Established in 1832, the National Library stands as Serbia’s oldest cultural institution. Initially conceived as a unique repository for books, it evolved through various phases, beginning with its association with other institutions (Typographic Library of the Principality and Library of the Ministry of Education). Over time, it absorbed several state libraries and acquired some private collections, including those of Lukijan Mušicki and Josif Schlesinger, eventually transforming into a national institution.

By 1845, the Library boasted 1,421 titles across 2,283 volumes and possessed an author catalogue compiled by Dr Milovan Spasić. A prince’s decree from 1853 introduced the title of “state librarian”, which was an equally distinguished role as a professorship in the highest educational institution in the country. Đura Daničić solidified the Library’s status as a national institution by defining the national procurement policy and laying the groundwork for the ongoing national bibliography.

Stojan Novaković, the Library’s first legislator, played an important role in the establishment of the legal deposit practice through the Printing Law of 1870. In addition, the Library became independent from the Ministry of Education and Church Affairs and initiated its publishing production. Several laws were enacted until 1901, including the Law on the Serbian Royal Academy of Sciences, which put the Academy in charge of supervising the Library’s work, and the Law on the National Library defining the Library’s responsibilities in supporting scientific advancements, facilitating education and curating the Serbian bibliography. During this period, the Library also adopted its first Regulations on Internal Organisation and Operation.

World War I presented significant challenges as the Library suffered considerable losses during bombardments, leading to the destruction of valuable holdings. Surviving collections were dispersed across Belgrade, Niš, Kosovska Mitrovica and even Sofia, though the materials were later returned. Unfortunately, numerous manuscripts, books and newspapers were lost.

In 1919, the Printing Law and new Law on the National Library acknowledged its status as the central state library, granting it the right to receive legal deposit copies from the entire Kingdom of Serbs, Croats and Slovenes. This period also saw the inception of the Yugoslav Current Bibliography in 1928 and the adoption of internationally formatted catalogue cards in 1938, along with the launch of the Library’s journal, Glasnik Narodne biblioteke, in 1940.

The Library faced devastation during the onset of World War II when Belgrade was bombed. This catastrophic event resulted in the loss of a significant portion of its collections, including catalogues and inventories. Efforts to replace the lost materials began during the war and intensified afterwards.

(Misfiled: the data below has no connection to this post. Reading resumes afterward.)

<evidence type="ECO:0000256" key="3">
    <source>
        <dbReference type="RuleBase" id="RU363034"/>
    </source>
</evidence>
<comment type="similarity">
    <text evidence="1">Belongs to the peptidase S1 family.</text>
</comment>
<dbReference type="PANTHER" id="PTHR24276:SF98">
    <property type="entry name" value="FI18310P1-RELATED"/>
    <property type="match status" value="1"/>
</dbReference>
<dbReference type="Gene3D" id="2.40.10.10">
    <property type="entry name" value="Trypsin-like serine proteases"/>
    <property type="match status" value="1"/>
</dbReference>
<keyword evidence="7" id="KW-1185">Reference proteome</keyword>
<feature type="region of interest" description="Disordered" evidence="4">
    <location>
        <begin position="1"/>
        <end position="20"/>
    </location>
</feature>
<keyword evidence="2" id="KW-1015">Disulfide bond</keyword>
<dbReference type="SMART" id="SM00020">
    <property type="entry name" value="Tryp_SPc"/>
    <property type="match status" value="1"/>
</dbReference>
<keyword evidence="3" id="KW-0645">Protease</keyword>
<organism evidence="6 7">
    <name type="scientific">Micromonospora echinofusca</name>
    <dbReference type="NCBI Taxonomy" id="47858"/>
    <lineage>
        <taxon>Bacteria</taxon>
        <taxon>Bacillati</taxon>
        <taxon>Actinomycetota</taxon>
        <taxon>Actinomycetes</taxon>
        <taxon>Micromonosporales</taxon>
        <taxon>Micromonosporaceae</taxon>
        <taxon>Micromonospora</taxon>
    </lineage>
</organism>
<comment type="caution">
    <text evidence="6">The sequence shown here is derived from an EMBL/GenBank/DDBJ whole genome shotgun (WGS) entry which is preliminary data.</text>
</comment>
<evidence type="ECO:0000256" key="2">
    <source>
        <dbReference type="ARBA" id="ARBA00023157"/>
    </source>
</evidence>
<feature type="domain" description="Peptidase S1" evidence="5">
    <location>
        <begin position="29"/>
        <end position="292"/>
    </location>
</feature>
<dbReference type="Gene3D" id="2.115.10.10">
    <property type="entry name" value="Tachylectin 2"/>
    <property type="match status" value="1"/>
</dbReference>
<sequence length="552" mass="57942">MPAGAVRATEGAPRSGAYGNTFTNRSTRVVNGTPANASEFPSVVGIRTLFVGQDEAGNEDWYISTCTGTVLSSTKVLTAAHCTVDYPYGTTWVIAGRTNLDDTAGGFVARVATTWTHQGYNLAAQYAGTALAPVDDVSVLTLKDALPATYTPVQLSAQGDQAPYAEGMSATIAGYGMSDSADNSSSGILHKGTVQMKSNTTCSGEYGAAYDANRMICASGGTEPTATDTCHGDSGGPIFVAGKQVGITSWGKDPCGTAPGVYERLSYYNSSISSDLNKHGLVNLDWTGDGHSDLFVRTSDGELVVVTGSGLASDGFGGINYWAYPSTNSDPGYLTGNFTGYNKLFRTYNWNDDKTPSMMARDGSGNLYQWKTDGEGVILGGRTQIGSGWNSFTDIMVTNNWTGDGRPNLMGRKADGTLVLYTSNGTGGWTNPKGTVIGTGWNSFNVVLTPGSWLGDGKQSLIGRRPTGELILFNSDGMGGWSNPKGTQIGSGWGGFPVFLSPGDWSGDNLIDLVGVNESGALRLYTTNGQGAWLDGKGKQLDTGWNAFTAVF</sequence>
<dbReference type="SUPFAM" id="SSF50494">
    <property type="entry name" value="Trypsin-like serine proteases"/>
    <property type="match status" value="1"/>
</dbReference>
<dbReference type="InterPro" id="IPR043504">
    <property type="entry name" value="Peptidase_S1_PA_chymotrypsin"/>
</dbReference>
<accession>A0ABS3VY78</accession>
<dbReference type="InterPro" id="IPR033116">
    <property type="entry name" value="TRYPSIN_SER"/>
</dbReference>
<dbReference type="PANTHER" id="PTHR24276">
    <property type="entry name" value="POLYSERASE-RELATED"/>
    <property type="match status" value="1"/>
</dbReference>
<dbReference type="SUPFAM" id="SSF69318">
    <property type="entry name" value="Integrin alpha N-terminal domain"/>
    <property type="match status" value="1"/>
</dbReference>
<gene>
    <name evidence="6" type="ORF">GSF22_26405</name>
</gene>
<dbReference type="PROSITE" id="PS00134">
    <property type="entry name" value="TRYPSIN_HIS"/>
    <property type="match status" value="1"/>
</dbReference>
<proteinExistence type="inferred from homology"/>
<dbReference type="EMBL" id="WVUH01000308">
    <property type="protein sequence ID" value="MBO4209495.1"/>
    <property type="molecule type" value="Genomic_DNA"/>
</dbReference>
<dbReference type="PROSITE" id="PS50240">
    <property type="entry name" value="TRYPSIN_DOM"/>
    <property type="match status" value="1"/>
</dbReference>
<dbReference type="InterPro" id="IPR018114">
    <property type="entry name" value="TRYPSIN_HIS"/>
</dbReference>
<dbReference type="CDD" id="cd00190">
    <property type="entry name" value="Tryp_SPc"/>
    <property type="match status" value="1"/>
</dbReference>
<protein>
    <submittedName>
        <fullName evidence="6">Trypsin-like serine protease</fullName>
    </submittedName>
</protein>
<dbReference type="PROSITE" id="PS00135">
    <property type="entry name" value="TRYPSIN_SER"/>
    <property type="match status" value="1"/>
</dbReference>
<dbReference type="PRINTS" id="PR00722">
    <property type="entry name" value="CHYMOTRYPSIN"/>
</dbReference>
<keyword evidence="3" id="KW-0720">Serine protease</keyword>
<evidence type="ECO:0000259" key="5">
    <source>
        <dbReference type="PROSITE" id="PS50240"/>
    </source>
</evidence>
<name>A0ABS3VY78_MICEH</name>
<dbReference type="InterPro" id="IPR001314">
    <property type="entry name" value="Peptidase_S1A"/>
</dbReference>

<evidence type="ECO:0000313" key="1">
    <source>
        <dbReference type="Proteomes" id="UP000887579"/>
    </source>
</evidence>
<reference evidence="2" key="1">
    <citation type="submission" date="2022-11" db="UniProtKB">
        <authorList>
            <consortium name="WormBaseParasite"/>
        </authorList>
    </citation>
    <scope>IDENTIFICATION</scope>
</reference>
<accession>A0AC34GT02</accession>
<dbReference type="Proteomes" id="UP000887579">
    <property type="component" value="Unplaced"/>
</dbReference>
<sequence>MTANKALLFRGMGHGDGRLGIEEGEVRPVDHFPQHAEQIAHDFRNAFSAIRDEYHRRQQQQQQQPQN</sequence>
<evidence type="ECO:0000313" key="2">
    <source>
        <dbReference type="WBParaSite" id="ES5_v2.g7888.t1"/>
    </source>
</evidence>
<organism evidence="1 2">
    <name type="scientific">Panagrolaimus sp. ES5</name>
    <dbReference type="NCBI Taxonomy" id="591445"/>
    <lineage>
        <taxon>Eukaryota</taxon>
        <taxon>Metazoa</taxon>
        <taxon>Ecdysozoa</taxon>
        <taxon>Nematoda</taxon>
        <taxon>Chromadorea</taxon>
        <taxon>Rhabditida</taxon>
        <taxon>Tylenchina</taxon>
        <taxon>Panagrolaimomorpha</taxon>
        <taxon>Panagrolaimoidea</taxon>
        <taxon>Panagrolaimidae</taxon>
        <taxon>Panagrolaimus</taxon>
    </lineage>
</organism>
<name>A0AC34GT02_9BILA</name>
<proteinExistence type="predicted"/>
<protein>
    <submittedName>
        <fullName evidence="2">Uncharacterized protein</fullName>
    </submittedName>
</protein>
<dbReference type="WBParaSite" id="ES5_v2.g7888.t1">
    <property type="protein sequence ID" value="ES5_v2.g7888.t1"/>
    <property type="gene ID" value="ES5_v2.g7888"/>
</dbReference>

After the war, the Library adopted structured catalogues, including an Author Catalogue (1947) and a Subject Catalogue (1948). In 1953, the Library Centre was founded, later evolving into the Department for the Advancement of Librarianship. The Bibliographic Department was established in 1960, aiming to compile a Serbian retrospective bibliography. Concurrently, the Archaeography Department emerged, focusing on registering, describing and reconstructing the South Slavic Cyrillic manuscripts. Additionally, this period witnessed the establishment of a Conservation Laboratory, dedicated to protecting the library materials from decay and conducting scientific experiments on books and paper.

The 1965 Law on Serbian Libraries assigned the National Library a special role as the country’s central library.

On 6 April 1973, upon marking the commemoration of its bombing disaster, the Library inaugurated its new building, which has remained its home to this day. The subsequent year witnessed the inception of the Universal Decimal Classification (UDC) Catalogue, followed by the creation of the Central Catalogue of Serbia and the establishment of the Centre for Scientific Information. In 1976, the Library adopted new cataloguing rules and transitioned to the updated International Standard for Bibliographic Description (ISBD). Preparations were underway for the implementation of automated data processing systems.

In 1987, the Library began cataloguing publications before their release by creating CIP (Cataloguing in Publication) records for monographs, encompassing a substantial number of domestic publications.

The Electronic Catalogue of the National Library of Serbia was launched in 1989, leading to the discontinuation of card catalogues in 1991, as the e-Catalogue covered all newly acquired materials.

In 1996, the Library acquired a local computer network, gaining access to the internet and establishing its first website.

Post-2000, the Library made significant strides globally, with the Centre for International Cooperation assuming a more prominent role. Simultaneously, the Centre for Scientific Information spearheaded the establishment of the Consortium of Serbian Libraries for Unified Acquisition (KOBSON), enabling access to extensive electronic journal databases with over 6,000 titles. Numerous new initiatives were launched. The Virtual Library of Serbia (VBS), which unified the electronic catalogues of Serbian libraries into a shared electronic catalogue, was also founded.

Радно време

понедељак – петак од 8.00 – 20.00
(поручивање публикација 8.00 – 19.00)

субота од 8.00 – 15.00
(поручивање публикација 8.00 – 14.00)

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